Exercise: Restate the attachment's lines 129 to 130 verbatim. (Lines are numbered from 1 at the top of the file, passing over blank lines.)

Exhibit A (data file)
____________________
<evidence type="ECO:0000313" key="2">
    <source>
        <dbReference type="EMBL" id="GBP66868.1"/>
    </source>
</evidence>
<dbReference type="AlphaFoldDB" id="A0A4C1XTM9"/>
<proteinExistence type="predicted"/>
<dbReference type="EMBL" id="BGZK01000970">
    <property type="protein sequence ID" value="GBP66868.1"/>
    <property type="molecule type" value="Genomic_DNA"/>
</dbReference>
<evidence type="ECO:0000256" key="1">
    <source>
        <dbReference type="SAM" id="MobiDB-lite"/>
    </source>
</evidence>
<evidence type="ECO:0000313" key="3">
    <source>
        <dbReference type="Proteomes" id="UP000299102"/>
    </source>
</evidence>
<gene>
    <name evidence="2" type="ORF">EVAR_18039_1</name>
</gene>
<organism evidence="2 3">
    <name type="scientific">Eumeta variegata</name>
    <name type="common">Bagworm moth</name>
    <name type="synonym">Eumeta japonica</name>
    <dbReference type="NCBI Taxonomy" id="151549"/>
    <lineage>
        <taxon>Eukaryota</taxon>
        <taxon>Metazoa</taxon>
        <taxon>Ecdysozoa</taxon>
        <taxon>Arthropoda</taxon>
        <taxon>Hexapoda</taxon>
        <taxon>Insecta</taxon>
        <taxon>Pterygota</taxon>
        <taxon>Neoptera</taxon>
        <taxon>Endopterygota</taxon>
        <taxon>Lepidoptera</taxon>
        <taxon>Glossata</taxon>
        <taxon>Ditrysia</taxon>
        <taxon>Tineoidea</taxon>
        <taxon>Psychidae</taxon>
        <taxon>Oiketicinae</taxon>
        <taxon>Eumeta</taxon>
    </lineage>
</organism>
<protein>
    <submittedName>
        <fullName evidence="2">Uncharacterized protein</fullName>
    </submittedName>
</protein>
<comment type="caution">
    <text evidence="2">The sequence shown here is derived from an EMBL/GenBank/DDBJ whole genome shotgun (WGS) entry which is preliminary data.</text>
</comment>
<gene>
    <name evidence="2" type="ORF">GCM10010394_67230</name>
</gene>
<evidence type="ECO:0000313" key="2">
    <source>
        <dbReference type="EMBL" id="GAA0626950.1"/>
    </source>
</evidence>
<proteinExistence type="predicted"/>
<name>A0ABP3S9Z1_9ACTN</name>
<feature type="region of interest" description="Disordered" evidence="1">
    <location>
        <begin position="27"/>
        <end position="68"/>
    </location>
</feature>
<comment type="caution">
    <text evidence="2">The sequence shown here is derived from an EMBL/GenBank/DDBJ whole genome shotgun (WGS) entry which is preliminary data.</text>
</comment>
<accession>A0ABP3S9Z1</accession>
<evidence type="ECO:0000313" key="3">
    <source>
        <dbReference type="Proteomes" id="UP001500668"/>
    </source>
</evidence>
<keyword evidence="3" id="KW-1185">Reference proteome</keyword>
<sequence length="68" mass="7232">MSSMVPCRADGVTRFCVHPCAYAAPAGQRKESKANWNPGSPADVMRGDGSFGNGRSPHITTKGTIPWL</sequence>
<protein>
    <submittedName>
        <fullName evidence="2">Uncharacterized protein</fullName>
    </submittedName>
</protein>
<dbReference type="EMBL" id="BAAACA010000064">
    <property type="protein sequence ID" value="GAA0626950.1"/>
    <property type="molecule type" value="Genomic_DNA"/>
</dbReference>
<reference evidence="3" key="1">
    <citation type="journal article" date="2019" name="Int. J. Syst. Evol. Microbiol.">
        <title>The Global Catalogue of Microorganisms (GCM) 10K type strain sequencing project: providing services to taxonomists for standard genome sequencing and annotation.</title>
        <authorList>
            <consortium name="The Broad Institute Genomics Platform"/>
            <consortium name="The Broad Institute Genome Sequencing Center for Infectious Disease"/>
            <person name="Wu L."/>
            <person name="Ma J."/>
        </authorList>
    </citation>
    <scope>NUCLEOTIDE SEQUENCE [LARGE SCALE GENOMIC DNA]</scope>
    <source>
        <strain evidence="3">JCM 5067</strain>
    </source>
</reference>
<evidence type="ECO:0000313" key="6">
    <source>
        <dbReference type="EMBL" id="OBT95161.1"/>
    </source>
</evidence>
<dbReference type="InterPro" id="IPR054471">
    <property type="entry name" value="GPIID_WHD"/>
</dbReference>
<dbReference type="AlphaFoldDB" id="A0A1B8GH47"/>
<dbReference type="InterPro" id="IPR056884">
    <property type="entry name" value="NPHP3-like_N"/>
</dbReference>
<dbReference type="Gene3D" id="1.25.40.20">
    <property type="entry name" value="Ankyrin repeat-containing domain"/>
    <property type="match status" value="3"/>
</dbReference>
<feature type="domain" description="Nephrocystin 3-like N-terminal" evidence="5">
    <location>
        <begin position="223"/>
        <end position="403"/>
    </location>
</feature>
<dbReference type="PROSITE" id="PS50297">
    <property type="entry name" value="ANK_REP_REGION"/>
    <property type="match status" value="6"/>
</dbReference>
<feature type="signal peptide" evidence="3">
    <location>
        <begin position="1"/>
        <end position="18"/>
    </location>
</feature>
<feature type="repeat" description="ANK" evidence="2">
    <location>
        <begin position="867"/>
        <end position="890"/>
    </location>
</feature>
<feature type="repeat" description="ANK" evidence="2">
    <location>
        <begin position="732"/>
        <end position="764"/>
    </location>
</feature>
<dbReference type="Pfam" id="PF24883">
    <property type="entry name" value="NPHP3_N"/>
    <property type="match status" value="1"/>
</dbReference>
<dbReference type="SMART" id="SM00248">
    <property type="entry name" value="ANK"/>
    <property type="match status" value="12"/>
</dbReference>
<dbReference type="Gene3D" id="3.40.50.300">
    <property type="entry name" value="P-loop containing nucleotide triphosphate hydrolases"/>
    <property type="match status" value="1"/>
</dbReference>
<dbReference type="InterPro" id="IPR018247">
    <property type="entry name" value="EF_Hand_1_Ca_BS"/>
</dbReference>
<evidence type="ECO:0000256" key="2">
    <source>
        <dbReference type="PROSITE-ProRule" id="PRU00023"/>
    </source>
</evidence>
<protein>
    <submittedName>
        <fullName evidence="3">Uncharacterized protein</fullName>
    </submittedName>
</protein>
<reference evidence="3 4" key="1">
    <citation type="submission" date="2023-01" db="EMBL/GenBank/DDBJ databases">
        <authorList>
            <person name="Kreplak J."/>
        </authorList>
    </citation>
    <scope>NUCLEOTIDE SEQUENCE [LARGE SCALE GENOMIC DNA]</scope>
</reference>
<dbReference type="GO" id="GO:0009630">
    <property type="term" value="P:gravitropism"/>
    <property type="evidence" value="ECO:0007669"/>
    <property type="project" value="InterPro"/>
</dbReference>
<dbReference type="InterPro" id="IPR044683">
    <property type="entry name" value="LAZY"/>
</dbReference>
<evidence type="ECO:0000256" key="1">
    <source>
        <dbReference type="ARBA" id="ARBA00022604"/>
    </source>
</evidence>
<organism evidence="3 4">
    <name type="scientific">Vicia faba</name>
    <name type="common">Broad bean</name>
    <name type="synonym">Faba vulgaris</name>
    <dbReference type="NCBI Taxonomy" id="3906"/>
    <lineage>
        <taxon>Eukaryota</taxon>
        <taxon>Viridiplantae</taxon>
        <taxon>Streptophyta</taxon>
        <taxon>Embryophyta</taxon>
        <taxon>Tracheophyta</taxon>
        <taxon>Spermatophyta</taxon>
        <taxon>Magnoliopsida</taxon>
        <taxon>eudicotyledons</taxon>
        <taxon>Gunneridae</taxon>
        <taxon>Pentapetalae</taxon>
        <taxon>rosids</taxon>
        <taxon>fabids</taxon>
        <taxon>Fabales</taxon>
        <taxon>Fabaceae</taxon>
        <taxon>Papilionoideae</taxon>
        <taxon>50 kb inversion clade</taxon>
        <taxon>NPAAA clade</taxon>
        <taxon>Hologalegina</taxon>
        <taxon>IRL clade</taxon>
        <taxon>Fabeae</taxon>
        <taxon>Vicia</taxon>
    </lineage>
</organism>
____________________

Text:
</feature>
<dbReference type="PROSITE" id="PS50297">